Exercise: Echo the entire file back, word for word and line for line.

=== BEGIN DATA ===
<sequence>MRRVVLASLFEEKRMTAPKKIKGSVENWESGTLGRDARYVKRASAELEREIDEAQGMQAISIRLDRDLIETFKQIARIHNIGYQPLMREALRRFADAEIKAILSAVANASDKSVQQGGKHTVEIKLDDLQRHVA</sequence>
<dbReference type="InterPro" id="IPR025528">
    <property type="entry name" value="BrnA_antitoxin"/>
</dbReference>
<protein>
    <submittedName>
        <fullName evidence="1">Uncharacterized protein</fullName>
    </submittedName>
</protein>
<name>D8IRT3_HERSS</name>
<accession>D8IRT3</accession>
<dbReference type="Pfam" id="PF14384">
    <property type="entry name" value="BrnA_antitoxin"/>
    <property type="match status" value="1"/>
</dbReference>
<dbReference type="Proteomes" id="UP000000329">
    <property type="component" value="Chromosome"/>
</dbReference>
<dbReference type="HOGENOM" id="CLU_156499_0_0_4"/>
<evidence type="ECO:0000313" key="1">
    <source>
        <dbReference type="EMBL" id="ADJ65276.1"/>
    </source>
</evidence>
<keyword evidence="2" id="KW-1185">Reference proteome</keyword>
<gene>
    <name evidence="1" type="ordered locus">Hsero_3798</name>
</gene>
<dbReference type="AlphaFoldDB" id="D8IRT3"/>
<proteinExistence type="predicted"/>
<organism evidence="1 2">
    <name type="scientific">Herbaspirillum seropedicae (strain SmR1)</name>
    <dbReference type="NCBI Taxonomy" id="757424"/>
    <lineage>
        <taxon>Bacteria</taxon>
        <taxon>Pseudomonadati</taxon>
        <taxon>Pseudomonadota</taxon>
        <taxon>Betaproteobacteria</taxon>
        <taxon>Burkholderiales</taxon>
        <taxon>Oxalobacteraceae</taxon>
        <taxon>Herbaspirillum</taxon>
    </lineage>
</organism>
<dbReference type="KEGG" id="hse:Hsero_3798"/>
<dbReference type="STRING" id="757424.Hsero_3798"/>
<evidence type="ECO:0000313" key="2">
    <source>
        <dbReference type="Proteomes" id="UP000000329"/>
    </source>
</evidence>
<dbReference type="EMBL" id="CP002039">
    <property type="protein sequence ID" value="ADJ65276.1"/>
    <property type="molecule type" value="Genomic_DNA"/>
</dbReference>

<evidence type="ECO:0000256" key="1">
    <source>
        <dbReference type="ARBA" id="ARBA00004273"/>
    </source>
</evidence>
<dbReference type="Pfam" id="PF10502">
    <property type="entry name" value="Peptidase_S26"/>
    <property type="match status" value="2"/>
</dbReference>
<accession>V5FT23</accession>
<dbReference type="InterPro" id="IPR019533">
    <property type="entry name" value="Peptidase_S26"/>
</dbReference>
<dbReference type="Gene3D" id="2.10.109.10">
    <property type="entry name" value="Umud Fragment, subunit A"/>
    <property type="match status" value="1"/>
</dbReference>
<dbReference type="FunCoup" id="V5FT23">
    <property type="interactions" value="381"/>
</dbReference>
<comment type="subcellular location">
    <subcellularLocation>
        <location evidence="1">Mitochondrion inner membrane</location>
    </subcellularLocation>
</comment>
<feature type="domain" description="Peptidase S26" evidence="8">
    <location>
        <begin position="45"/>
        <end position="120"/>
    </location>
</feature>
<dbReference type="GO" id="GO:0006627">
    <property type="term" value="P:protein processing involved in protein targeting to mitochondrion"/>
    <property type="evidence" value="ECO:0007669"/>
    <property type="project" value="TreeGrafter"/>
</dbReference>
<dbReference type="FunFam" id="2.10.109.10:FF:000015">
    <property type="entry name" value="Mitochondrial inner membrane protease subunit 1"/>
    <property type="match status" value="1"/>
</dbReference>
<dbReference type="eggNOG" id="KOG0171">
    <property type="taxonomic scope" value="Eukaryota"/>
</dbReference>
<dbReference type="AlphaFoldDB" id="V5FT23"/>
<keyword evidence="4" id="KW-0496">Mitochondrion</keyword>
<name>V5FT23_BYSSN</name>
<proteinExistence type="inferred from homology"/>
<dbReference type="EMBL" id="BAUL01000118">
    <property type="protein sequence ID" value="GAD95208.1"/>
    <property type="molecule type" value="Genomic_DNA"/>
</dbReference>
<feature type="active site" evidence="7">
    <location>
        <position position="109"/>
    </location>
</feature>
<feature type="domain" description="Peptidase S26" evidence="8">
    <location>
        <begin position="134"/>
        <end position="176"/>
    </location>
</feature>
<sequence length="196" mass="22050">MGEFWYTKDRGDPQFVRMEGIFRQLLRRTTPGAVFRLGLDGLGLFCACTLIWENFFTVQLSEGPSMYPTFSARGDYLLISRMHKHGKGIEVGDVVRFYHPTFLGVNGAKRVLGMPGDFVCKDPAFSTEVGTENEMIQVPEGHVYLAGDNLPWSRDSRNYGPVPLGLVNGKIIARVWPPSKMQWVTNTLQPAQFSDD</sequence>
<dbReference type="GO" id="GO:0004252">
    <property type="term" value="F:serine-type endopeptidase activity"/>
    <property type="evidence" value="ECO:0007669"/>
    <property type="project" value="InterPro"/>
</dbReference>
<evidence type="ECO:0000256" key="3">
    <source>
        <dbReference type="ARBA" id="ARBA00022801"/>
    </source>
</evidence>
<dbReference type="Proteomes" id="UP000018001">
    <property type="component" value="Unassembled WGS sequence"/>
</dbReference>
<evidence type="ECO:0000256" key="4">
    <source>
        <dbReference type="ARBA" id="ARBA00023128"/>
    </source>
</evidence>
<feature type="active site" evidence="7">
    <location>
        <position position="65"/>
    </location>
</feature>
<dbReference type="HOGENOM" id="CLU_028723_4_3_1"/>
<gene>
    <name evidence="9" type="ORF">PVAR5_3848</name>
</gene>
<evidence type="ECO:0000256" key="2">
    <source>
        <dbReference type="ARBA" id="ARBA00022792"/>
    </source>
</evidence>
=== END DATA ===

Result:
<sequence>MRRVVLASLFEEKRMTAPKKIKGSVENWESGTLGRDARYVKRASAELEREIDEAQGMQAISIRLDRDLIETFKQIARIHNIGYQPLMREALRRFADAEIKAILSAVANASDKSVQQGGKHTVEIKLDDLQRHVA</sequence>
<dbReference type="InterPro" id="IPR025528">
    <property type="entry name" value="BrnA_antitoxin"/>
</dbReference>
<protein>
    <submittedName>
        <fullName evidence="1">Uncharacterized protein</fullName>
    </submittedName>
</protein>
<name>D8IRT3_HERSS</name>
<accession>D8IRT3</accession>
<dbReference type="Pfam" id="PF14384">
    <property type="entry name" value="BrnA_antitoxin"/>
    <property type="match status" value="1"/>
</dbReference>
<dbReference type="Proteomes" id="UP000000329">
    <property type="component" value="Chromosome"/>
</dbReference>
<dbReference type="HOGENOM" id="CLU_156499_0_0_4"/>
<evidence type="ECO:0000313" key="1">
    <source>
        <dbReference type="EMBL" id="ADJ65276.1"/>
    </source>
</evidence>
<keyword evidence="2" id="KW-1185">Reference proteome</keyword>
<gene>
    <name evidence="1" type="ordered locus">Hsero_3798</name>
</gene>
<dbReference type="AlphaFoldDB" id="D8IRT3"/>
<proteinExistence type="predicted"/>
<organism evidence="1 2">
    <name type="scientific">Herbaspirillum seropedicae (strain SmR1)</name>
    <dbReference type="NCBI Taxonomy" id="757424"/>
    <lineage>
        <taxon>Bacteria</taxon>
        <taxon>Pseudomonadati</taxon>
        <taxon>Pseudomonadota</taxon>
        <taxon>Betaproteobacteria</taxon>
        <taxon>Burkholderiales</taxon>
        <taxon>Oxalobacteraceae</taxon>
        <taxon>Herbaspirillum</taxon>
    </lineage>
</organism>
<dbReference type="KEGG" id="hse:Hsero_3798"/>
<dbReference type="STRING" id="757424.Hsero_3798"/>
<evidence type="ECO:0000313" key="2">
    <source>
        <dbReference type="Proteomes" id="UP000000329"/>
    </source>
</evidence>
<dbReference type="EMBL" id="CP002039">
    <property type="protein sequence ID" value="ADJ65276.1"/>
    <property type="molecule type" value="Genomic_DNA"/>
</dbReference>

<evidence type="ECO:0000256" key="1">
    <source>
        <dbReference type="ARBA" id="ARBA00004273"/>
    </source>
</evidence>
<dbReference type="Pfam" id="PF10502">
    <property type="entry name" value="Peptidase_S26"/>
    <property type="match status" value="2"/>
</dbReference>
<accession>V5FT23</accession>
<dbReference type="InterPro" id="IPR019533">
    <property type="entry name" value="Peptidase_S26"/>
</dbReference>
<dbReference type="Gene3D" id="2.10.109.10">
    <property type="entry name" value="Umud Fragment, subunit A"/>
    <property type="match status" value="1"/>
</dbReference>
<dbReference type="FunCoup" id="V5FT23">
    <property type="interactions" value="381"/>
</dbReference>
<comment type="subcellular location">
    <subcellularLocation>
        <location evidence="1">Mitochondrion inner membrane</location>
    </subcellularLocation>
</comment>
<feature type="domain" description="Peptidase S26" evidence="8">
    <location>
        <begin position="45"/>
        <end position="120"/>
    </location>
</feature>
<dbReference type="GO" id="GO:0006627">
    <property type="term" value="P:protein processing involved in protein targeting to mitochondrion"/>
    <property type="evidence" value="ECO:0007669"/>
    <property type="project" value="TreeGrafter"/>
</dbReference>
<dbReference type="FunFam" id="2.10.109.10:FF:000015">
    <property type="entry name" value="Mitochondrial inner membrane protease subunit 1"/>
    <property type="match status" value="1"/>
</dbReference>
<dbReference type="eggNOG" id="KOG0171">
    <property type="taxonomic scope" value="Eukaryota"/>
</dbReference>
<dbReference type="AlphaFoldDB" id="V5FT23"/>
<keyword evidence="4" id="KW-0496">Mitochondrion</keyword>
<name>V5FT23_BYSSN</name>
<proteinExistence type="inferred from homology"/>
<dbReference type="EMBL" id="BAUL01000118">
    <property type="protein sequence ID" value="GAD95208.1"/>
    <property type="molecule type" value="Genomic_DNA"/>
</dbReference>
<feature type="active site" evidence="7">
    <location>
        <position position="109"/>
    </location>
</feature>
<feature type="domain" description="Peptidase S26" evidence="8">
    <location>
        <begin position="134"/>
        <end position="176"/>
    </location>
</feature>
<sequence length="196" mass="22050">MGEFWYTKDRGDPQFVRMEGIFRQLLRRTTPGAVFRLGLDGLGLFCACTLIWENFFTVQLSEGPSMYPTFSARGDYLLISRMHKHGKGIEVGDVVRFYHPTFLGVNGAKRVLGMPGDFVCKDPAFSTEVGTENEMIQVPEGHVYLAGDNLPWSRDSRNYGPVPLGLVNGKIIARVWPPSKMQWVTNTLQPAQFSDD</sequence>
<dbReference type="GO" id="GO:0004252">
    <property type="term" value="F:serine-type endopeptidase activity"/>
    <property type="evidence" value="ECO:0007669"/>
    <property type="project" value="InterPro"/>
</dbReference>
<evidence type="ECO:0000256" key="3">
    <source>
        <dbReference type="ARBA" id="ARBA00022801"/>
    </source>
</evidence>
<dbReference type="Proteomes" id="UP000018001">
    <property type="component" value="Unassembled WGS sequence"/>
</dbReference>
<evidence type="ECO:0000256" key="4">
    <source>
        <dbReference type="ARBA" id="ARBA00023128"/>
    </source>
</evidence>
<feature type="active site" evidence="7">
    <location>
        <position position="65"/>
    </location>
</feature>
<dbReference type="HOGENOM" id="CLU_028723_4_3_1"/>
<gene>
    <name evidence="9" type="ORF">PVAR5_3848</name>
</gene>
<evidence type="ECO:0000256" key="2">
    <source>
        <dbReference type="ARBA" id="ARBA00022792"/>
    </source>
</evidence>